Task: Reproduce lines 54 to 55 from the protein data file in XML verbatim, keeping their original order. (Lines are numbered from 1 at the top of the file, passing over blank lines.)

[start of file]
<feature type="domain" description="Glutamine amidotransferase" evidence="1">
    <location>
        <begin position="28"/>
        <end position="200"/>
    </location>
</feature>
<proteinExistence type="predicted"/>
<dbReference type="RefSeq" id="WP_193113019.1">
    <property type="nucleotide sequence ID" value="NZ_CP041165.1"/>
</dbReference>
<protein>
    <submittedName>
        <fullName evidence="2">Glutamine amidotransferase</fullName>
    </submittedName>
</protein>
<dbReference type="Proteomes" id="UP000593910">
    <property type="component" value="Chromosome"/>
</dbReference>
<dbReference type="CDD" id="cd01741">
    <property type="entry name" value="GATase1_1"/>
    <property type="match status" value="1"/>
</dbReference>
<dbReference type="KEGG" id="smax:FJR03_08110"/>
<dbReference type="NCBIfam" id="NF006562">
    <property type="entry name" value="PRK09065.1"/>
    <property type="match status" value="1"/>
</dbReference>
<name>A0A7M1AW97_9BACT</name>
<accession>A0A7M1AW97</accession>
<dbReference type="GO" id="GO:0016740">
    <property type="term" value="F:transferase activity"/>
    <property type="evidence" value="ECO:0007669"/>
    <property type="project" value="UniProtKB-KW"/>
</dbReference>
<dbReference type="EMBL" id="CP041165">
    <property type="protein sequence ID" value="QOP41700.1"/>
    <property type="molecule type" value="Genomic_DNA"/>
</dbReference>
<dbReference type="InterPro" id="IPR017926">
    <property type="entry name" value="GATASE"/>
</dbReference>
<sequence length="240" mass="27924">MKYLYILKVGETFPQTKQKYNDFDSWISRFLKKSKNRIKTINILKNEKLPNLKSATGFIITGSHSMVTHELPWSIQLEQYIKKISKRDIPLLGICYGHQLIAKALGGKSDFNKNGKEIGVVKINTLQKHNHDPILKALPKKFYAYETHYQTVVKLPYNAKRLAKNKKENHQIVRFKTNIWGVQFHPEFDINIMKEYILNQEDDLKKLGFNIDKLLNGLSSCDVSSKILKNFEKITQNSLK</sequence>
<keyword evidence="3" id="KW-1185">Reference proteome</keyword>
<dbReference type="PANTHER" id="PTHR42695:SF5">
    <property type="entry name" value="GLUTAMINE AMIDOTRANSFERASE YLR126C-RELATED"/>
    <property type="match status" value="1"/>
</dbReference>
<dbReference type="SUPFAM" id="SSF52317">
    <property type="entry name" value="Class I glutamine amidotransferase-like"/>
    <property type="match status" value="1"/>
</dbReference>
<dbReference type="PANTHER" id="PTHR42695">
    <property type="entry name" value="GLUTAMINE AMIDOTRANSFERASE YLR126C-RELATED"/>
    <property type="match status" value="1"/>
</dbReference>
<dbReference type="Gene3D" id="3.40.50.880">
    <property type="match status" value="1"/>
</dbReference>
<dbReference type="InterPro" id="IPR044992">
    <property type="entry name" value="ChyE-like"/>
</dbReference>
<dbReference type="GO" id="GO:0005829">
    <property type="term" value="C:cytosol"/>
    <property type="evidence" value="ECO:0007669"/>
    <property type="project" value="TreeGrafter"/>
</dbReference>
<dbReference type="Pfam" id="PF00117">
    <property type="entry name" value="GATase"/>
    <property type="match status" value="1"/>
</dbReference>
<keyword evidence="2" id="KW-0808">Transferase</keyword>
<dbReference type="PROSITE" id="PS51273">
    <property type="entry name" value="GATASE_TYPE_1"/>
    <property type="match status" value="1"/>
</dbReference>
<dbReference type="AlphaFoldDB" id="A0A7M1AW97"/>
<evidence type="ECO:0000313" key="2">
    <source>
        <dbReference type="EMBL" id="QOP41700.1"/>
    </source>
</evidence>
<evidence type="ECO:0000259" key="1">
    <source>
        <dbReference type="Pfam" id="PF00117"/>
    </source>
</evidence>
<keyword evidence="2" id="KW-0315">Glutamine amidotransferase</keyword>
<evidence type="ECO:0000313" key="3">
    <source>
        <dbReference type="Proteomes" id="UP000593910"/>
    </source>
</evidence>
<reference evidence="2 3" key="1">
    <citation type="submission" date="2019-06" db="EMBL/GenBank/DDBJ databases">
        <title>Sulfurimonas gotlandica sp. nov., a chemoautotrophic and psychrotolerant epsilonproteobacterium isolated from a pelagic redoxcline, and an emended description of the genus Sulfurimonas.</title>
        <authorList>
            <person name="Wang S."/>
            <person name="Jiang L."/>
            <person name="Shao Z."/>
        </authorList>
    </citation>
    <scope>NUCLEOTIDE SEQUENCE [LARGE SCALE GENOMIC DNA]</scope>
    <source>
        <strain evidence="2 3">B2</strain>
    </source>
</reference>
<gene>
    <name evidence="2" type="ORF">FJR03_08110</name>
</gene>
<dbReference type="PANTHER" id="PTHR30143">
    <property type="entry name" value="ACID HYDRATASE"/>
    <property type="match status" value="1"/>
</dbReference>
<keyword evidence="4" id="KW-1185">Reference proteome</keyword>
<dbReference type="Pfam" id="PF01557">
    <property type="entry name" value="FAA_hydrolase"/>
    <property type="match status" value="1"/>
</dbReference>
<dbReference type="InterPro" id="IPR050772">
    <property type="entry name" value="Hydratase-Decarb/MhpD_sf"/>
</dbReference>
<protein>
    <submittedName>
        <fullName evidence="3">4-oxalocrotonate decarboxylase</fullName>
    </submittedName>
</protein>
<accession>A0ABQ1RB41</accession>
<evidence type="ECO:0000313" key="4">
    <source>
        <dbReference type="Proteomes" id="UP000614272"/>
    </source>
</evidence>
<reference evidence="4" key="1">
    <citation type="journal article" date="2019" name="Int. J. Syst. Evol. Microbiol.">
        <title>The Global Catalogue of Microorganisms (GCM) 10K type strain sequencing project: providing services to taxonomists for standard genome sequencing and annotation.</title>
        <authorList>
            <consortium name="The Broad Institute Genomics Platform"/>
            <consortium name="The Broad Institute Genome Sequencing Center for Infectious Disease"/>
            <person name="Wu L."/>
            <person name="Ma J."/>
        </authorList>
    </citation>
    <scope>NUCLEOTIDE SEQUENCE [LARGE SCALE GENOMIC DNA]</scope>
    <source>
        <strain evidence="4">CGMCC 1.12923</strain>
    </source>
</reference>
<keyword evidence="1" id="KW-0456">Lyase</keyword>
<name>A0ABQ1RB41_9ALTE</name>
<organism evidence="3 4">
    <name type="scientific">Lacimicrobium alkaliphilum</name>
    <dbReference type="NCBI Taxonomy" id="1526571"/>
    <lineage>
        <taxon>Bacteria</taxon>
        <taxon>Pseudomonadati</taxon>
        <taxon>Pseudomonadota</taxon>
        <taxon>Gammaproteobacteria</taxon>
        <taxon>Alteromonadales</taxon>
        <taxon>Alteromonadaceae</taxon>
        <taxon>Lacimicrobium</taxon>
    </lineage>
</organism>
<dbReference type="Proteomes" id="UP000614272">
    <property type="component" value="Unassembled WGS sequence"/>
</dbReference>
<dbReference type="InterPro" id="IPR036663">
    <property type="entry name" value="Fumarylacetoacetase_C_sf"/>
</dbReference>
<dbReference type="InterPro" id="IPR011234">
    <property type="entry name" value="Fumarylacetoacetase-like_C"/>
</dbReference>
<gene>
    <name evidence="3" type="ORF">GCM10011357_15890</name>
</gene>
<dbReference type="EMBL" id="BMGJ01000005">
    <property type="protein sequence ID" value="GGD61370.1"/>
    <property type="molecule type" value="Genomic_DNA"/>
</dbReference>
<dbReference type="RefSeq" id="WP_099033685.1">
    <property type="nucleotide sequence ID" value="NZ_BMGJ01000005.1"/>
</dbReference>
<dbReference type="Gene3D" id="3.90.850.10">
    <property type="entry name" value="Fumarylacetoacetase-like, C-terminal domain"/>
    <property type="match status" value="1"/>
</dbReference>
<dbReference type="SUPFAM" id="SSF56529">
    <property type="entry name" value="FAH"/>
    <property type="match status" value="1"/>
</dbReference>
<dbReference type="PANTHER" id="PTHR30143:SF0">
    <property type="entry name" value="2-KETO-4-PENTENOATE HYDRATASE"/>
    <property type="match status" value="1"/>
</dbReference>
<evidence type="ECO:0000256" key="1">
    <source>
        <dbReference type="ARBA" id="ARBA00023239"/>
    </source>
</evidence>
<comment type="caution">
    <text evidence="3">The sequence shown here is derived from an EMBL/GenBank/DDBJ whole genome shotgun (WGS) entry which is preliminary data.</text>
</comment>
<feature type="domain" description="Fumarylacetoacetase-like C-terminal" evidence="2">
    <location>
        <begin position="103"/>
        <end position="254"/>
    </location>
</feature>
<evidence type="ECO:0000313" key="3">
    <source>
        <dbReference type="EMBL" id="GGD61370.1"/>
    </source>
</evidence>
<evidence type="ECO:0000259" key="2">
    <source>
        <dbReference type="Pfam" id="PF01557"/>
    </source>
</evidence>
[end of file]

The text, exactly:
    <property type="match status" value="1"/>
</dbReference>